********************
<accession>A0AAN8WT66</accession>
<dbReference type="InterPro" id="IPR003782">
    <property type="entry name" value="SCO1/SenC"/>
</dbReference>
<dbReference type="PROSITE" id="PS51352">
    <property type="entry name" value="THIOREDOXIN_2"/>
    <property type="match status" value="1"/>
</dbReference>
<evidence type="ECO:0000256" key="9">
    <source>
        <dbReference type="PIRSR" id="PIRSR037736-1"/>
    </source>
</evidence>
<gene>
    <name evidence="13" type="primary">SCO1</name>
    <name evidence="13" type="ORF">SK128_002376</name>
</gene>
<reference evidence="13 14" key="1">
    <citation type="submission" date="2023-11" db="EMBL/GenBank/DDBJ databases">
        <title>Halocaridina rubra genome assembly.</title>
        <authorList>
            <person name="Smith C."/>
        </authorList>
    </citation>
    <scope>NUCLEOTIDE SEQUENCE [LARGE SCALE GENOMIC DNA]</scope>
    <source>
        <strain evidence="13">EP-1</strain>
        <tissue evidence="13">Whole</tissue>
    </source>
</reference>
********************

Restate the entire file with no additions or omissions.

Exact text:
<accession>A0AAN8WT66</accession>
<dbReference type="InterPro" id="IPR003782">
    <property type="entry name" value="SCO1/SenC"/>
</dbReference>
<dbReference type="PROSITE" id="PS51352">
    <property type="entry name" value="THIOREDOXIN_2"/>
    <property type="match status" value="1"/>
</dbReference>
<evidence type="ECO:0000256" key="9">
    <source>
        <dbReference type="PIRSR" id="PIRSR037736-1"/>
    </source>
</evidence>
<gene>
    <name evidence="13" type="primary">SCO1</name>
    <name evidence="13" type="ORF">SK128_002376</name>
</gene>
<reference evidence="13 14" key="1">
    <citation type="submission" date="2023-11" db="EMBL/GenBank/DDBJ databases">
        <title>Halocaridina rubra genome assembly.</title>
        <authorList>
            <person name="Smith C."/>
        </authorList>
    </citation>
    <scope>NUCLEOTIDE SEQUENCE [LARGE SCALE GENOMIC DNA]</scope>
    <source>
        <strain evidence="13">EP-1</strain>
        <tissue evidence="13">Whole</tissue>
    </source>
</reference>